Team Gauteng underlined its status as the leading sporting province in the country when it topped the medals table for a fifth year in a row at the 2016 School Sport National Winter Games Championships.
This interprovincial schools tournament that took place in Durban in July is restricted to winter sporting codes, including chess, football, hockey, netball, rugby, tennis; volleyball and the indigenous games of jukskei and khokho.
Gauteng’s 671-strong delegation, including 522 athletes and 99 coaches and team managers, joined hundreds of participants from all nine provinces to take on the best young athletes in the country from 10 to 14 July.
Before heading off Gauteng Department of Sport MEC Faith Mazibuko told the team that she was confident that they would do well.
“You should also remember that Gauteng is the defending champions of this tournament, and has been for the past 4 consecutive years,” she said. “You must therefore do the very best you can. I am confident that you shall do us very proud, allow me to wish you well as you go and raise the Gauteng flag high.”
And Team Gauteng didn’t disappoint. Their haul of 12 gold medals, 13 silver, and six bronze was enough to give it 68 points to beat Western Cape into second place by just one point after their haul of 13 gold medals, 12 silver and 4 bronze.
Table 1: The final standings in the 2016 SA Schools National Winter Games
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Gauteng Sports Confederation once again assisted the departments of Sport and Education with the logistical arrangement sending two staff members to help with taking care of massive delegation.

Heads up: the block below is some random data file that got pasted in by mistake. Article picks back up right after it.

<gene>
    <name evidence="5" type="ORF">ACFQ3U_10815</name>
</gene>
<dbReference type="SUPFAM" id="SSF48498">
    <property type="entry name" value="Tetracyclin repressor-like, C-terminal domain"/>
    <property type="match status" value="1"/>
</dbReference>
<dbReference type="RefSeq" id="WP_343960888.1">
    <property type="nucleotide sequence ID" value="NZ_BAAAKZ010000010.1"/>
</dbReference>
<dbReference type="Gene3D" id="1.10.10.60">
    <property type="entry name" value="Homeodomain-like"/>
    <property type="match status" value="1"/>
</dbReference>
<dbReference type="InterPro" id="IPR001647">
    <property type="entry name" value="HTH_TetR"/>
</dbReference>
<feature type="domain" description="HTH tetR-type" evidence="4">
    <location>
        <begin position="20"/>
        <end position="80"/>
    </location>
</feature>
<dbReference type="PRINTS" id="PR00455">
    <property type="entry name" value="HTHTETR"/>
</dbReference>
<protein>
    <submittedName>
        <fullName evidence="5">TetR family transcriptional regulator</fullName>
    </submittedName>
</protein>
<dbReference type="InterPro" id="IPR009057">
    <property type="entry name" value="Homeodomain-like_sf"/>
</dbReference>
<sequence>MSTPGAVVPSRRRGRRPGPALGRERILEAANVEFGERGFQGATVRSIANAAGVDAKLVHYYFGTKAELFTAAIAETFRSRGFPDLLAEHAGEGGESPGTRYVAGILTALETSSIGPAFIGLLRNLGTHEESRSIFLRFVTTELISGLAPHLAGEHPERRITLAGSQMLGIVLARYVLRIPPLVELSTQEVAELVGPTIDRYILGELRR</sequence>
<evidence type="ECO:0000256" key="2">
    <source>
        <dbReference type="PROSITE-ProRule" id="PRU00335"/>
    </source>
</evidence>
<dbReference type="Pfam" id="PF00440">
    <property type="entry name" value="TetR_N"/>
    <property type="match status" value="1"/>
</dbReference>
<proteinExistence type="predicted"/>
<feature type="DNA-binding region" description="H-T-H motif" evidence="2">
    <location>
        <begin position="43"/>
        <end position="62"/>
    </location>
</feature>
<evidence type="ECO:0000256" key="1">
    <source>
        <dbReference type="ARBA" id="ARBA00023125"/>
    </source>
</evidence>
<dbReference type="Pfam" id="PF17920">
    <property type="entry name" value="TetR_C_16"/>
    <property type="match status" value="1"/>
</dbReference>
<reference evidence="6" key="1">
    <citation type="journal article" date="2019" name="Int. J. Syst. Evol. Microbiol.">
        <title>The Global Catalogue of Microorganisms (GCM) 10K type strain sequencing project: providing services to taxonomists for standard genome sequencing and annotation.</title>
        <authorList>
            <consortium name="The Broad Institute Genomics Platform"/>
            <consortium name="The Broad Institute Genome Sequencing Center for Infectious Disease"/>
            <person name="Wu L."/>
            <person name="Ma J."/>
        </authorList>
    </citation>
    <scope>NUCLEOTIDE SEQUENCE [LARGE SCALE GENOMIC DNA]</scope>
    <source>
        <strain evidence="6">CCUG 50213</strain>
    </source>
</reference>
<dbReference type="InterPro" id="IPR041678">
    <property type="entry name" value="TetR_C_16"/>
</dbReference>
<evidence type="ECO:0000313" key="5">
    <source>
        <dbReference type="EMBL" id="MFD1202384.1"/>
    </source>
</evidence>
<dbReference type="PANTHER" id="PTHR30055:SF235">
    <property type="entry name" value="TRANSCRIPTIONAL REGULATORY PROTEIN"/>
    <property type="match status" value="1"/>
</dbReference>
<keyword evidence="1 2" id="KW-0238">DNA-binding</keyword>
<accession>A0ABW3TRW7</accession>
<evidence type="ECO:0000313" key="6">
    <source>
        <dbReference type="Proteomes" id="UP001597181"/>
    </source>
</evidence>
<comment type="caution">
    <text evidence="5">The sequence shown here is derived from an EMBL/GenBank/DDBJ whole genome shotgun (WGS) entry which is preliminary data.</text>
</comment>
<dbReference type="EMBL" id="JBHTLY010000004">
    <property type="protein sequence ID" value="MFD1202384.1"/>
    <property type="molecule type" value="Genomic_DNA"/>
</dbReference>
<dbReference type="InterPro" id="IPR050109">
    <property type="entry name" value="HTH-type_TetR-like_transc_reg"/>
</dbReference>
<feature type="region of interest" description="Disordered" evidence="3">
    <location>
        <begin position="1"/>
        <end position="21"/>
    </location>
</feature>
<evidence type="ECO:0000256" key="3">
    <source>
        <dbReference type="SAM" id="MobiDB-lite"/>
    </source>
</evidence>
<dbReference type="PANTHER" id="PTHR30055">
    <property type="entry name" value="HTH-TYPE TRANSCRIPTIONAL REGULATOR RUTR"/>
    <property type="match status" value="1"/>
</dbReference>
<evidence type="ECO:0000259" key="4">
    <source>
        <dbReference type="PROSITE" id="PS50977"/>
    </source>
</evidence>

“We are excited to be part of such event that helps to shape our youth athletes into future champions,” said GSC President Barry Hendricks. “We express our warmest congratulations to the team from Gauteng for carrying the flag so high,” he said
The mixture of internationally recognized sporting codes and South African indigenous games was also a highlight for Hendricks.
“The significance of this combination is the recognition given to emerging indigenous games,” said Hendricks. “The indigenous games have the possibility to grow and take their rightful place in the international sports arena. By supporting prestigious events such as these, we create opportunities for the youth, allowing them to excel in their love for sport.”
He said the athletes were the pride of the nation and deserved all-round support for them to realize their individual dreams and societal goals.
Education MEC Panyaza Lesufi said Gauteng’s success was due to solid structures that many dedicated individuals had put in place.
“The positive partnerships with sporting federations and school sport code committees have been encouraging for the future of our talented children and educators and we are truly grateful for their input,” he said.
“The school sport codes have worked tirelessly to ensure accessibility of learners to regular participation through leagues and we salute them for their passion and commitment in these voluntary structures,” he said.